Monday, March 11, 2013

Steve Martin and the Steep Canyon Rangers

"It's long been a dream of mine to play bluegrass music at Virginia Tech, and tonight I think I'm one step closer to that goal." -Steve Martin

Shock and confusion were in abundance two Friday's ago as my normal pre-road trip ritual of feet-dragging and groggy packing played themselves out in my room.

I was headed back to Blacksburg for a weekend to take in the final men's basketball home game of the season, and unexpectedly I stumbled into a bluegrass concert.

A member of my legal defense team sent a frantic—at least I read them it in that voice—text message that said, "Dude Steve Martin and the steep canyon rangers are at Burruss Sunday".

A quick Google search confirmed that legendary comedian and noted banjo picker Steve Martin was coming to Blacksburg and there were still tickets available, which made very little sense to both of us.

"You missed out on seeing THIS live? HAHAHAHA!"

After giving the go ahead to purchase a block of seats, I spent all weekend cursing "kids these days" and railing against some vague and vengeful "youth" that had no respect for proper art.

In reality, the reason for extra tickets was likely that it was for a bluegrass show in a college town, but that didn't slow my whimsical denunciations of "millenials"—and yes, I came to realize that technically I'm a part of that increasingly narcissistic group, but why can't they be more like ME?!

Anyway, I've long been a fan of Steve's comedy and I've been aware of his banjo abilities since, as a child, I uncovered his 1977 comedy album, Let's Get Small, hidden in a box of old cassette tapes.

I'd argue having that tape during my formative years explains a lot of my deadpan style and penchant for sarcasm. Also, I've seen a banjo on television.

"I'm not into the drug scene or the booze scene or the dope scene, I'm not into that. And I think people who are should be taken out and maimed."

His delivery and style are truly unique, "Tonight I'll be the guy up here in the red suit." He told us during his introduction.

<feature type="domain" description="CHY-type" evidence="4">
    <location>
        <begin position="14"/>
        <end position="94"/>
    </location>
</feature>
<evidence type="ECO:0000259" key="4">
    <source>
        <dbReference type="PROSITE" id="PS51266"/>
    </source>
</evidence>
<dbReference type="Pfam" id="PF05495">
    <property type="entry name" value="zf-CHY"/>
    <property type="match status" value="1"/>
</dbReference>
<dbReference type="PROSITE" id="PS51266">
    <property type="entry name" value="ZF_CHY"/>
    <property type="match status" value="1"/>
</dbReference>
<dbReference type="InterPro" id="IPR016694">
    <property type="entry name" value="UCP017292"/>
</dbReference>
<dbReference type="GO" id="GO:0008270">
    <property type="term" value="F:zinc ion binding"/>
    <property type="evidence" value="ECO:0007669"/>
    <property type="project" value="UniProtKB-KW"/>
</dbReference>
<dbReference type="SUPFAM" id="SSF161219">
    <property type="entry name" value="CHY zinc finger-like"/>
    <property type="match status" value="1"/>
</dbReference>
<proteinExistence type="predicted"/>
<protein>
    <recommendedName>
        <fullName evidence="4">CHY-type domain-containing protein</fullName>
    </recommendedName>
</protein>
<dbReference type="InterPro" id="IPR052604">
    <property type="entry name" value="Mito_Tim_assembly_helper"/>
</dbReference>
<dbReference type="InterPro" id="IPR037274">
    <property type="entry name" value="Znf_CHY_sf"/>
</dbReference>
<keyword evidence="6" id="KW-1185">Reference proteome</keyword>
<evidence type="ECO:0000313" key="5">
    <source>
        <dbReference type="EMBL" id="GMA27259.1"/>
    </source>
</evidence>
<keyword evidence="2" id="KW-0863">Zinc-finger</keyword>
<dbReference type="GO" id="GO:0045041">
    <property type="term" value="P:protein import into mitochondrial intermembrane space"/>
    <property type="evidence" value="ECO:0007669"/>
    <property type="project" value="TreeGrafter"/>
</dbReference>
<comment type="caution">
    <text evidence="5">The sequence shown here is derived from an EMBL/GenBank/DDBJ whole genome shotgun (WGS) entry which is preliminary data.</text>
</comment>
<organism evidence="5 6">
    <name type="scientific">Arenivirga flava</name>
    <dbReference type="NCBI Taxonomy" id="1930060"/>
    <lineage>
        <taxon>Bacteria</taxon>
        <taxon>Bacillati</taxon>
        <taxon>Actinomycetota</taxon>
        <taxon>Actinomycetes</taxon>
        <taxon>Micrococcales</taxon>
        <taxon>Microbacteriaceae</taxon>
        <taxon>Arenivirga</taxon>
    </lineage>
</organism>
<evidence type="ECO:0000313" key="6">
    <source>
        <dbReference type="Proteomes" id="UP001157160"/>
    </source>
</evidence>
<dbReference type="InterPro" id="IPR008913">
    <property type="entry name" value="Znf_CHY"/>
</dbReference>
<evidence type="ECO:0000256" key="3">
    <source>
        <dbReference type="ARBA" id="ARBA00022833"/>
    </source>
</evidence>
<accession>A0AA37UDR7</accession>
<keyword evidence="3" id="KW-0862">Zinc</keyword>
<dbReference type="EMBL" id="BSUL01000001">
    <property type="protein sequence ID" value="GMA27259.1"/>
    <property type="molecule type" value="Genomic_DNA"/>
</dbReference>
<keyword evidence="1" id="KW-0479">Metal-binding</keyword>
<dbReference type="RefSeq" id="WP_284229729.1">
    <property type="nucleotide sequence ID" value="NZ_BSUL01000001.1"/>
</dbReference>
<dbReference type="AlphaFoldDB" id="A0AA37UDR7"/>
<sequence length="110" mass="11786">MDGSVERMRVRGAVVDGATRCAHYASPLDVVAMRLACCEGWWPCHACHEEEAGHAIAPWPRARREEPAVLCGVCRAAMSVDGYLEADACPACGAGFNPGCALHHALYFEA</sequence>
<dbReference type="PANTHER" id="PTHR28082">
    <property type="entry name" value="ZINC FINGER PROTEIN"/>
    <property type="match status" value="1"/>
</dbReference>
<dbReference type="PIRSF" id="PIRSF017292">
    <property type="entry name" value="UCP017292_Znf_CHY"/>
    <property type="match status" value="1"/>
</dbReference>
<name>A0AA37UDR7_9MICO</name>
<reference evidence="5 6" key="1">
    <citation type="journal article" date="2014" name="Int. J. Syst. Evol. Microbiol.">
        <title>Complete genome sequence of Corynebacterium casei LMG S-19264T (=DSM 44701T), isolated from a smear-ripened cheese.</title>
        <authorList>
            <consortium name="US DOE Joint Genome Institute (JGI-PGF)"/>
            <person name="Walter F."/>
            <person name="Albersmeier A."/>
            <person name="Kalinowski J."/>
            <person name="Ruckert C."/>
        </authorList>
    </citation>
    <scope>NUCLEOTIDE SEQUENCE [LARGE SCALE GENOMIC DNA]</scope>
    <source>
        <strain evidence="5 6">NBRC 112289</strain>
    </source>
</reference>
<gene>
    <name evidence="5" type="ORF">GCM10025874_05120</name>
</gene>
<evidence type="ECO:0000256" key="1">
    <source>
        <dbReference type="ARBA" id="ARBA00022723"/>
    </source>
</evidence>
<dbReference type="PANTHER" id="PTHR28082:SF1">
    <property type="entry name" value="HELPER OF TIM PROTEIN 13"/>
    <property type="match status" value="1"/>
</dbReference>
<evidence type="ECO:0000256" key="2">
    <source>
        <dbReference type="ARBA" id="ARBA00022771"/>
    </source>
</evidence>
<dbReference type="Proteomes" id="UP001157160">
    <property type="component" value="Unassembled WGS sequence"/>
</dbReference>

Make no mistake this was a music concert, but it was hilarious too. 

The Steep Canyon Rangers are fresh off their win for Best Bluegrass Album at the Grammy's and they play along with the gags in between demonstrating their musical chops. 

At one point, Martin claimed he and the band had agreed the day they met that the moment it all stopped being fun they'd quit. The band then all set down their instruments and walked off stage leaving Steve to play a couple songs alone.

He had a total of five banjos on stage which he played off as an "ego thing". He then explained that he thinks of his banjos like his children, "which means that one of them probably isn't mine."

We were all particularly impressed with the talents of Nicky Sanders on fiddle and harmony vocals. In fact the entire group, Charles R. Humphrey III (bass, harmony vocals), Mike Guggino (mandolin, harmony vocals), Graham Sharp (banjo, harmony vocals) and Woody Platt (guitar, lead vocals) are all terrific singers and their voices blend beautifully.

Woody Platt is straight from central casting for a country singer, a fact he's ribbed about from Mr. Martin. He just sounds like he should record the vocals for everything coming out of Nashville. 

The best example of the group's vocal prowess is, "I Can't Sit Down", an a cappella number about arriving in Heaven that leads into the much funnier, "Athiests Don't Have No Songs".

The latter provided a subtle yet impressive feat. During the last refrain when Steve is screaming, the other four guys actually harmonize with his off-putting pitch to form something quite pleasant. Steve held his note a bit longer in person so the effect was a bit more dramatic, but it's still awesome.

Finally, an expansive tune called "Auden's Train" handled the encore in a big way.

Martin wrote this song as a tribute to poet W.H. Auden and like the title, it winds and weaves its way punctuated by the long wail of the fiddle. 

Sanders stretches his legs on this one, referencing such classic works as The Beatles' "Norwegian Wood" and The Beach Boys "Good Vibrations" and doing it in a manic style that brought everyone to their feet.   

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